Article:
Similar results were obtained when we analyzed the expression of putative targetsidentified on the promoter array. A total of 347 genes, 8.4% of all putativetargets for which expression profiling results could be matched, were regulatedby CUX1. 287 and 85 genes exhibited regulation in response to CUX1 knockdown orp110 CUX1 overexpression, respectively. 181 (52%) were up-regulated by CUX1while 167 (48%) were down-regulated by CUX1.

Effect of distance on transcriptional regulation by CUX1

We noted that CUX1 regulated 7.4% and 8.4% of putative targets from the ENCODEand the promoter arrays, respectively. We next investigated the relationshipbetween the position of a CUX1 binding site relative to a transcription startsite and the probability of a gene to be regulated in response to changes inCUX1 levels. When genes were classified according to the distance between theCUX1 binding site and the transcription start site, we did not observesignificant difference in the fraction of targets that were regulated by CUX1(Figure 4A and B). However, we observed muchvariability in the fraction of regulated genes because the number of geneswithin some distance intervals were very small. Therefore, to increase thesample size, we repeated the analysis this time using a cut-off of 25% either upor down and a p value below 0.05 (Figure 4C and D).We observed differences in the expression of 62 and 36 genes in response to CUX1shRNA and CUX1 overexpression, respectively (Table 16). Again, more genes were found to be regulated by CUX1 using theshRNA approach. Among genes that exhibited regulation by CUX1, 35 genes (41%)were activated by CUX1, and 50 genes (59%) were repressed by CUX1(Table 16). The histogram presenting thepercentage of regulated genes versus the distance of CUX1 binding sites to TSSshows that essentially the same proportion of genes are regulated whether CUX1binds close or far away from the TSS (Figure 4C).Indeed, no statistical difference was observed between genes bound at the TSSand those bound more than 40 Kbp away. We conclude that CUX1 can activate orrepress transcription when bound at a distance from a transcription startsite.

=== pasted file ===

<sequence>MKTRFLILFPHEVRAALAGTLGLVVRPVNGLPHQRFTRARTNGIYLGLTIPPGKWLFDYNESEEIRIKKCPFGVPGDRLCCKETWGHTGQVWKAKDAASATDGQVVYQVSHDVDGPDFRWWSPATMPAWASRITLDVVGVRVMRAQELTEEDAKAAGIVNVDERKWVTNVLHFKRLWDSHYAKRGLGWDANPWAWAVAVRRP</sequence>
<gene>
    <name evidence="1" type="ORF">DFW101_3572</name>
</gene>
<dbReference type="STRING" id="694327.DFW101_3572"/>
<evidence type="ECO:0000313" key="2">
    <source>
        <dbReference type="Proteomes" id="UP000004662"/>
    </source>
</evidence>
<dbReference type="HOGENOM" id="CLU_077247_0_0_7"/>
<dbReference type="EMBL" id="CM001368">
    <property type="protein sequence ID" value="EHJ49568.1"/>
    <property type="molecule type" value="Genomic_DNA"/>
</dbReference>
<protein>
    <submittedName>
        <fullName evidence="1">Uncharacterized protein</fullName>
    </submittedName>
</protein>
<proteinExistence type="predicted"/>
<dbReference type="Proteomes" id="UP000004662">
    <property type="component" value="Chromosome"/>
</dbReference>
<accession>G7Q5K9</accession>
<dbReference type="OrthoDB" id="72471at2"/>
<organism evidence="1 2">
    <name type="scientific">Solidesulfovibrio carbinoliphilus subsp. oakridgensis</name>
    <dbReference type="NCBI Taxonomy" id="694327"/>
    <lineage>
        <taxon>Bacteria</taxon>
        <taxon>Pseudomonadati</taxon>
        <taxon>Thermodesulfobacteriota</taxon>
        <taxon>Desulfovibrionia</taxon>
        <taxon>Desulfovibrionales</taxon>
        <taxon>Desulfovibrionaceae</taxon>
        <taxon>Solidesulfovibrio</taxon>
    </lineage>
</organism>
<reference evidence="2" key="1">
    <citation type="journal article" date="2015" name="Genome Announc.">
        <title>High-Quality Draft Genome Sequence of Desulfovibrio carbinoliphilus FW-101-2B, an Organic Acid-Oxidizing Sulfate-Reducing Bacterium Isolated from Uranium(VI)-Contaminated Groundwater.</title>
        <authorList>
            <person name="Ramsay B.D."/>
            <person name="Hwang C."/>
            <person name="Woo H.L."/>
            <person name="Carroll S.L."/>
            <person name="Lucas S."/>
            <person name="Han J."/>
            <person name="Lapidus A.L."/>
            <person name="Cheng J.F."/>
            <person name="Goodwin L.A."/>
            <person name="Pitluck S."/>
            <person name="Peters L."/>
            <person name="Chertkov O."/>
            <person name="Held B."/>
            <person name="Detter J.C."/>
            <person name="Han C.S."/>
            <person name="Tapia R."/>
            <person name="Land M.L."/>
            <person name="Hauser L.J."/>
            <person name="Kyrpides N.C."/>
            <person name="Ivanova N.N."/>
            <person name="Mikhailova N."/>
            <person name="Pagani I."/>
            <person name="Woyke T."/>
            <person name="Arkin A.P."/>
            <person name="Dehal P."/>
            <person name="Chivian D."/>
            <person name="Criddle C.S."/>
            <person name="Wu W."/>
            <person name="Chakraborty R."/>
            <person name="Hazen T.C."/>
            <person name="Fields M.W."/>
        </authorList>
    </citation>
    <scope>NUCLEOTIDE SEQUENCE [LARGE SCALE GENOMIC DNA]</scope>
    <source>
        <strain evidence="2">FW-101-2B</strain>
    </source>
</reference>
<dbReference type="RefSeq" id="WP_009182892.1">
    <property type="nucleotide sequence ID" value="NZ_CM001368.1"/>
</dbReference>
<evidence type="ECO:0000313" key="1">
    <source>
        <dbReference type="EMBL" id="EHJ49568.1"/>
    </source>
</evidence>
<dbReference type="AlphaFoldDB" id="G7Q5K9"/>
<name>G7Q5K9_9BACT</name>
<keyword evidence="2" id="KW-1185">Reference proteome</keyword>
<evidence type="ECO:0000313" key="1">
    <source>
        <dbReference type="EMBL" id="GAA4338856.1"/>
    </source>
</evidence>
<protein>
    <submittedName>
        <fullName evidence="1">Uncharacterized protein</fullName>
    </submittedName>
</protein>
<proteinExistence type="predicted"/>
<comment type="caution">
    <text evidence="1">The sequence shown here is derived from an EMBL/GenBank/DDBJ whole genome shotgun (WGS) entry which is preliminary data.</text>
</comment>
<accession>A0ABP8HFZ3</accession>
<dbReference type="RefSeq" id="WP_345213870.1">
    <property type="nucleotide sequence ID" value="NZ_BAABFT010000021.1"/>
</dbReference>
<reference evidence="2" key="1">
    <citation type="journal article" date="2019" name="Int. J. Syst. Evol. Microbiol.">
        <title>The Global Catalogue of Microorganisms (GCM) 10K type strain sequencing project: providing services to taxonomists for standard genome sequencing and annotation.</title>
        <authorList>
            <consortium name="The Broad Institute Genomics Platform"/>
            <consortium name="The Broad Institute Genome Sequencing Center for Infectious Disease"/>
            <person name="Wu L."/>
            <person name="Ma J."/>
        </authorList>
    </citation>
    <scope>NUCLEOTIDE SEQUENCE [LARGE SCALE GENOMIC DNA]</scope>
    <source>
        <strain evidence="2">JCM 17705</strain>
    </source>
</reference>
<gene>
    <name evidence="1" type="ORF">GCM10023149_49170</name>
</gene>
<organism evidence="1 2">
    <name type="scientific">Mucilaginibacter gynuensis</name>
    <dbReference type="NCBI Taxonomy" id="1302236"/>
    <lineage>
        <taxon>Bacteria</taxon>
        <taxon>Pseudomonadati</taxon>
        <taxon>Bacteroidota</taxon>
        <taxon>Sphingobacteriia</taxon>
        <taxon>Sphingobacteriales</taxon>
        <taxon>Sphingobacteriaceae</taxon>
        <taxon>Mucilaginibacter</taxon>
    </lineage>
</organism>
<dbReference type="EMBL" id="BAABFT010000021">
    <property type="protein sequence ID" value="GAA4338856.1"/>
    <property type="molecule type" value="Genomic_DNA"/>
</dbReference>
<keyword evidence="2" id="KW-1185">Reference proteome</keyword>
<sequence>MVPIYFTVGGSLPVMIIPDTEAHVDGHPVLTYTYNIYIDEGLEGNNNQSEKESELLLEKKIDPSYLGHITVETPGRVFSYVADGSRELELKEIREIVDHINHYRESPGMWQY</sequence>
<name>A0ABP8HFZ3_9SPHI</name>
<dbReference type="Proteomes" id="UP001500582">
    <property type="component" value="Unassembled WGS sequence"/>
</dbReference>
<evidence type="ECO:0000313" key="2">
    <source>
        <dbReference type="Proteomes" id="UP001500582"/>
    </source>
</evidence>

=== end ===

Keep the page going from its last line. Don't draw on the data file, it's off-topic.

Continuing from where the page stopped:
Figure 4
figure 4

Effect of Distance on Regulation by CUX1. (A) Genes fromthe ENCODE array have been organized according to the distance betweentheir transcription start site (TSS) and the closest CUX1 binding site.The "0" column indicates genes where the CUX1 binding site overlaps thestart site. The histogram shows, for each interval of distance, thepercentage of genes that exhibit a 1.5 fold change in expressionfollowing p110 CUX1 overexpression or CUX1 knockdown. The total numberof genes within each interval is indicated within each column.(B) As in A, except that the regulation by CUX1 isexpressed as either activation by CUX1 or repression by CUX1. (C)As in A, but with a threshold of 1.25 fold change in expression.(D) As in B, but with a threshold of 1.25 fold changein expression.

Effect of multiple CUX1 sites

The presence of multiple CUX1 binding sites has a modest, yet significant, impacton the probability that a gene is regulated by CUX1. CUX1 regulated 7.9%, 11.2%of genes that contain respectively one or two CUX1 binding sites, respectively(Table 17).

Table 17 Number of genes on the promoter array that are regulated in responseto CUX1 overexpression or CUX1 knockdown

Effect of gene position on transcriptional regulation by CUX1